The following article features coverage from the American Society of Hematology 2019 meeting. Click here to read more of Cancer Therapy Advisor‘s conference coverage.

Single-agent nivolumab showed limited clinical activity in a small group of patients with relapsed/refractory peripheral T-cell lymphomas (PTCLs) who were enrolled in a phase 2 single-arm trial ( Identifier: NCT03075553). An interim analysis of the trial was presented at the 61st American Society of Hematology (ASH) Annual Meeting and Exposition in Orlando, Florida.

The trial enrolled 12 patients, of whom 6 had angioimmunoblastic T-cell lymphoma, 3 had PTCL, not otherwise specified, 1 had ALK-negative anaplastic large cell lymphoma, 1 had enteropathy-associated T-cell lymphoma, and 1 had hepatosplenic gamma delta T-cell lymphoma. A total of 11 patients had stage 4 disease, 11 had extranodal involvement, and 6 had prior autologous stem cell transplant. All patients received at least 1 cycle of nivolumab.

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Key exclusion criteria included prior therapy with anti-PD1/PD-LI/PD-L2, or anti-CTLA antibodies, prior allogeneic stem cell transplantation, known central nervous system involvement, and interstitial lung disease or autoimmune disease.

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Overall, 4 patients had a response to single-agent nivolumab, which included 2 complete responses and 2 partial responses. Patients had a median progression-free survival of 2.7 months (95% CI, 1.5-7.3), a median overall survival of 6.7 months (95% CI, 3.4-NE), and median duration of response of 1.9 months (95% CI, 1.9-5.3).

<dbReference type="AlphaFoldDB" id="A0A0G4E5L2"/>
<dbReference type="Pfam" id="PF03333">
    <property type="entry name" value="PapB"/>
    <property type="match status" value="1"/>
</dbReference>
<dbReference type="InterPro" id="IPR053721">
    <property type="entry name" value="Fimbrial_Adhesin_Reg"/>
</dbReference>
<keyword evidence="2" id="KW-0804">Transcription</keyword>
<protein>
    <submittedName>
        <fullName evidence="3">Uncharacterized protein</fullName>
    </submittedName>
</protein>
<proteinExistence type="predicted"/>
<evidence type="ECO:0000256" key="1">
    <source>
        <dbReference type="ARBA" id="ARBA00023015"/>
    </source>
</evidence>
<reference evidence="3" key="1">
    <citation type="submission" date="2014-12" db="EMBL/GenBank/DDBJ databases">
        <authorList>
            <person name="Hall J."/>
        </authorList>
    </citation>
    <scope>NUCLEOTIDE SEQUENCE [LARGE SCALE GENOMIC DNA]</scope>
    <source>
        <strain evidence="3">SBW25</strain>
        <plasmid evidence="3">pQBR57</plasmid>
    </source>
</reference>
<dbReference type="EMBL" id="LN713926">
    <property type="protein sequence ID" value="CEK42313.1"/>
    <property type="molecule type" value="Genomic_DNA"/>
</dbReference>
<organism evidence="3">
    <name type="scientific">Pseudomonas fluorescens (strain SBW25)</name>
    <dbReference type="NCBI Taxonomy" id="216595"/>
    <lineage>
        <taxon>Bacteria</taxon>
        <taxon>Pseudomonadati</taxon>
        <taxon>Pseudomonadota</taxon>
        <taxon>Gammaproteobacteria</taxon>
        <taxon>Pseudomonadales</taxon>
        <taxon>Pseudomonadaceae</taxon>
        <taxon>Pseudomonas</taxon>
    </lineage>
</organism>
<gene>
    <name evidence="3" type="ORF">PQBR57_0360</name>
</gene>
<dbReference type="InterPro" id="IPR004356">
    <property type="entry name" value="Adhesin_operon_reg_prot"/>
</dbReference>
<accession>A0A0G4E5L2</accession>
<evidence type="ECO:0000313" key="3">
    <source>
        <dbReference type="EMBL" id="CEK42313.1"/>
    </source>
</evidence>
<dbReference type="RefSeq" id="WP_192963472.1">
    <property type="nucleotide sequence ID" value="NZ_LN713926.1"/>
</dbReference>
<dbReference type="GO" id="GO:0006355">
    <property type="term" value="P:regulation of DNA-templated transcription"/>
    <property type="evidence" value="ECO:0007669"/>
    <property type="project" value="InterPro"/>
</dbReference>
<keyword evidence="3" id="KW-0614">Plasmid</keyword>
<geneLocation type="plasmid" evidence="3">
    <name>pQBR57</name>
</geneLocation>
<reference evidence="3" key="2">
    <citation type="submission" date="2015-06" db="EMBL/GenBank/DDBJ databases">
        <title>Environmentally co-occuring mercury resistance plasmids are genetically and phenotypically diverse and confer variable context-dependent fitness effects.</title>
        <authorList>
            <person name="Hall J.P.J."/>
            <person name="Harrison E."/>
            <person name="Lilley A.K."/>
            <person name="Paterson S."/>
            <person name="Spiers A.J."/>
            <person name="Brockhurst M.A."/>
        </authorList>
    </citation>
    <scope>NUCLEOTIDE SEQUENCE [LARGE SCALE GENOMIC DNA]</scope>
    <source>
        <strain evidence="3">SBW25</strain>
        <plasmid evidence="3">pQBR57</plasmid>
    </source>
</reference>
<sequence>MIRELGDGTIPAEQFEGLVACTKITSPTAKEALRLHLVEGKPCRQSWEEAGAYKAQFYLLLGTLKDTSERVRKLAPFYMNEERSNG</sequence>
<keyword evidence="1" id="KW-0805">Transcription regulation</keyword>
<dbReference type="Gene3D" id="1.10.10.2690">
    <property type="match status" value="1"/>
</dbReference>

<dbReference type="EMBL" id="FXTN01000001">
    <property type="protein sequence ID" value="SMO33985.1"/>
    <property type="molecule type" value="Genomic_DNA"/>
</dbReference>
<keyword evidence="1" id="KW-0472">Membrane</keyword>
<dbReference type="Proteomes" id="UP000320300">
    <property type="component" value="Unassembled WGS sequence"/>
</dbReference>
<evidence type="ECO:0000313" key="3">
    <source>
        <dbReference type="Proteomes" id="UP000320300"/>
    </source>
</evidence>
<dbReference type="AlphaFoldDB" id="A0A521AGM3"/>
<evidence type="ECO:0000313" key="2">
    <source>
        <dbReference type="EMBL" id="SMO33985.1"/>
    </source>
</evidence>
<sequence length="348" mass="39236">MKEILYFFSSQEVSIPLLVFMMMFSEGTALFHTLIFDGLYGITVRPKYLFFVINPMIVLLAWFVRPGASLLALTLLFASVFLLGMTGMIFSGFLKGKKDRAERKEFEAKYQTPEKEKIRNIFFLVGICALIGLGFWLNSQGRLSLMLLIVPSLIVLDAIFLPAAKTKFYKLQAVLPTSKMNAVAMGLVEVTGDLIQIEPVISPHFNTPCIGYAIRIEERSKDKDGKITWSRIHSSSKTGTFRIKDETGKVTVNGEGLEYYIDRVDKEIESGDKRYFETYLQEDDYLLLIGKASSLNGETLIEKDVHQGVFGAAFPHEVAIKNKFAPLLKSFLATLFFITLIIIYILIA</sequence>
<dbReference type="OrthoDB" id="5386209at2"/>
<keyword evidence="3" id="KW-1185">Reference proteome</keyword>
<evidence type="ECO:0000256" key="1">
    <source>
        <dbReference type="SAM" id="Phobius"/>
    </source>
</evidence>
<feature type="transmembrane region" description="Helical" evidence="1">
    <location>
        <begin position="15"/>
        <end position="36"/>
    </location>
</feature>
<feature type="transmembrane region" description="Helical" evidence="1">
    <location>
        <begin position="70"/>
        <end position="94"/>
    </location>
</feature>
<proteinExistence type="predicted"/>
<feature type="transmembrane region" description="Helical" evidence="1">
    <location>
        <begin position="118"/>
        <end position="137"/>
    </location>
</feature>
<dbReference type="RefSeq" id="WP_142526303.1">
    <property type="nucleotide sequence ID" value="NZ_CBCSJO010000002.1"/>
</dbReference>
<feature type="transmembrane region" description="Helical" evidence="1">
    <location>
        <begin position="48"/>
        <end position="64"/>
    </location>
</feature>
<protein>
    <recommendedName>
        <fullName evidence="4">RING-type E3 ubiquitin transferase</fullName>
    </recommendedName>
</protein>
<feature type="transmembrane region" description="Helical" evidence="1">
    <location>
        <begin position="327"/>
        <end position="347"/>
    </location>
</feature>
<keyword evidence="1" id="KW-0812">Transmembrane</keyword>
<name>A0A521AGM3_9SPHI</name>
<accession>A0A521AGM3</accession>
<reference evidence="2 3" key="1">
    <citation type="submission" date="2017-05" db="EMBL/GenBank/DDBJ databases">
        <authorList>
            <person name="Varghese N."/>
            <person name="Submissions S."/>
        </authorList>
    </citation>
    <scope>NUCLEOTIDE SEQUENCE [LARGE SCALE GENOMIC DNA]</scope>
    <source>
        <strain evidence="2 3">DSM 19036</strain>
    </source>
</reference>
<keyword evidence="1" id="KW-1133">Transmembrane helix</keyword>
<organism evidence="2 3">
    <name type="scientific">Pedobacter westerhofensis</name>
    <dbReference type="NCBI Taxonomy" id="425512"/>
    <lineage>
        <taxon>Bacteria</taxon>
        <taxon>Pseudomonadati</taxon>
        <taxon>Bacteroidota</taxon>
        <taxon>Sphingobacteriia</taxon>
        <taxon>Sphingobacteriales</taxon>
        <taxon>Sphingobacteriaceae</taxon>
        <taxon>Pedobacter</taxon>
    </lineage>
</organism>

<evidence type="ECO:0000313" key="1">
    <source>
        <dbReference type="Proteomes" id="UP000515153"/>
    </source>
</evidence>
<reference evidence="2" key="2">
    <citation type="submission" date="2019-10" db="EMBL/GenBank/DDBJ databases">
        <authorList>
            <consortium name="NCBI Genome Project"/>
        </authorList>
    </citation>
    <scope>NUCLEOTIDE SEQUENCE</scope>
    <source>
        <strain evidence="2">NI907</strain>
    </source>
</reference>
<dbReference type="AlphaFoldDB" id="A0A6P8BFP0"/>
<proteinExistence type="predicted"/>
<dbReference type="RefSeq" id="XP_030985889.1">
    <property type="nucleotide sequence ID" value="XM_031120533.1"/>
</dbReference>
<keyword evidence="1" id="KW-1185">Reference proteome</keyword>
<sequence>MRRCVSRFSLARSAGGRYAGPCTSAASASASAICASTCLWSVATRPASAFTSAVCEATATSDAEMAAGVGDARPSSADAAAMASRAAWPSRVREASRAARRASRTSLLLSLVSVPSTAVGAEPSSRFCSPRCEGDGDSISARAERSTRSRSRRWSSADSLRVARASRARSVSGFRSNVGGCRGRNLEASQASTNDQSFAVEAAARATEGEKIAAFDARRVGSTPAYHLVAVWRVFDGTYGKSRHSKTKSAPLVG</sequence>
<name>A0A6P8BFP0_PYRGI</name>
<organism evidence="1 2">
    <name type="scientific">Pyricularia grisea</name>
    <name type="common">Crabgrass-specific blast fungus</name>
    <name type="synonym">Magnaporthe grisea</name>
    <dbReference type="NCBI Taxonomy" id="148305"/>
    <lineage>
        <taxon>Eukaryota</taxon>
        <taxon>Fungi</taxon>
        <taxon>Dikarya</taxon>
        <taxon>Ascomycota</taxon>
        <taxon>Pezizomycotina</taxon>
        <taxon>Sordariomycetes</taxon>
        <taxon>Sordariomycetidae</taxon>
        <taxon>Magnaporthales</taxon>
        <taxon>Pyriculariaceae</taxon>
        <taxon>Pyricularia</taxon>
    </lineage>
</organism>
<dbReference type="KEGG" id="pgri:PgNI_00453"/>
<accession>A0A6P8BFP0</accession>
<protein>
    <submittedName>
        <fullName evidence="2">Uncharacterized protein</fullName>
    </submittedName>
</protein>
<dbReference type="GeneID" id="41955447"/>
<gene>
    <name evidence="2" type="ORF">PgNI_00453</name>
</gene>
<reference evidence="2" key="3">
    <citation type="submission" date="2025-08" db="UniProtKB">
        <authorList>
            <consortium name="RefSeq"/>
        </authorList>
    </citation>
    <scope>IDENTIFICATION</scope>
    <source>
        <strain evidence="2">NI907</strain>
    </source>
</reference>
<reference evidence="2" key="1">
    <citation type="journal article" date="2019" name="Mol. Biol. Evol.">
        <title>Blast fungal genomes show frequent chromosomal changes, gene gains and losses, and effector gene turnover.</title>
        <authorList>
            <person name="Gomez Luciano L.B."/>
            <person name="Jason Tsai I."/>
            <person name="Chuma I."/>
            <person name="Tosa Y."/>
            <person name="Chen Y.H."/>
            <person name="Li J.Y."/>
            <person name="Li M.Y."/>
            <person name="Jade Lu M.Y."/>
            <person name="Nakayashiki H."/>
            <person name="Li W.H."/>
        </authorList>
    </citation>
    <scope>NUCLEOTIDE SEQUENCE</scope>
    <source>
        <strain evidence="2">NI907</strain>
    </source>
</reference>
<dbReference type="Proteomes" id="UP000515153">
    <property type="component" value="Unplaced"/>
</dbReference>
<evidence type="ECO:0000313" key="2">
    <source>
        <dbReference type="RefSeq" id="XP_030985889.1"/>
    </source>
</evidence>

Although in the study abstract, the study authors said they observed hyperprogressive disease in 4 patients — which they defined as “dramatic” progression within 1 cycle of treatment — at the time of presentation, the researchers reported hyperprogression in only 1 patient; this was a patient with angioimmunoblastic T-cell lymphoma. In this patient, there was significant progression in tonsilar and cervical lymphadenopathy within 7 to 10 days of infusion, and based on a biopsy, the investigators concluded there was “proven involvement” with angioimmunoblastic T-cell lymphoma.

Nonhematologic grade 3 or higher adverse events were reported in 5 patients (42%), and hematologic grade 3 or higher adverse events were reported in 3 patients (25%).

Although the interim analysis met the necessary criteria to continue patient accrual, the study was halted due to the “high” number of patients with hyperprogressive disease, the “moderate” activity of the drug, and “short” duration of response, according to the abstract.

“These findings likely reflect the distinct biology of PTCL and should be considered when designing future studies using checkpoint inhibitors in these diseases,” the study authors wrote.


Bennani NN, Pederson LD, Atherton P, et al. A phase II study of nivolumab in patients with relapsed or refractory peripheral T-cell lymphoma. Presented at: 61st American Society of Hematology (ASH) Annual Meeting and Exposition; December 7-10, 2019; Orlando, FL. Abstract 467.